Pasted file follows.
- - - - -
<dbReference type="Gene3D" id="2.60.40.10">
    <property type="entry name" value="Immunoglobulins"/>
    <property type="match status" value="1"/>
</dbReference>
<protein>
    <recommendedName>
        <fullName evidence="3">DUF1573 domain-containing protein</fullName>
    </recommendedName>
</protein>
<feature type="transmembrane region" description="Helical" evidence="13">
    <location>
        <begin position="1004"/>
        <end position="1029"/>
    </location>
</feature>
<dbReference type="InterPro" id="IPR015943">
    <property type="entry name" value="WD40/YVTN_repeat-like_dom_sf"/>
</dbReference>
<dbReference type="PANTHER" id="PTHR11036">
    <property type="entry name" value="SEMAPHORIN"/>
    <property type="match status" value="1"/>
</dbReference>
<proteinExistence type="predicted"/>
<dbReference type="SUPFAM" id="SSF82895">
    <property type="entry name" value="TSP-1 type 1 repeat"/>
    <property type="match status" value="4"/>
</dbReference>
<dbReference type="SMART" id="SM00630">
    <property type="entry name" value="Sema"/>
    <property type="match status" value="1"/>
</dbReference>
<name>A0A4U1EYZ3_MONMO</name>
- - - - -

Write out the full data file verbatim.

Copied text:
<dbReference type="Gene3D" id="2.60.40.10">
    <property type="entry name" value="Immunoglobulins"/>
    <property type="match status" value="1"/>
</dbReference>
<protein>
    <recommendedName>
        <fullName evidence="3">DUF1573 domain-containing protein</fullName>
    </recommendedName>
</protein>
<feature type="transmembrane region" description="Helical" evidence="13">
    <location>
        <begin position="1004"/>
        <end position="1029"/>
    </location>
</feature>
<dbReference type="InterPro" id="IPR015943">
    <property type="entry name" value="WD40/YVTN_repeat-like_dom_sf"/>
</dbReference>
<dbReference type="PANTHER" id="PTHR11036">
    <property type="entry name" value="SEMAPHORIN"/>
    <property type="match status" value="1"/>
</dbReference>
<proteinExistence type="predicted"/>
<dbReference type="SUPFAM" id="SSF82895">
    <property type="entry name" value="TSP-1 type 1 repeat"/>
    <property type="match status" value="4"/>
</dbReference>
<dbReference type="SMART" id="SM00630">
    <property type="entry name" value="Sema"/>
    <property type="match status" value="1"/>
</dbReference>
<name>A0A4U1EYZ3_MONMO</name>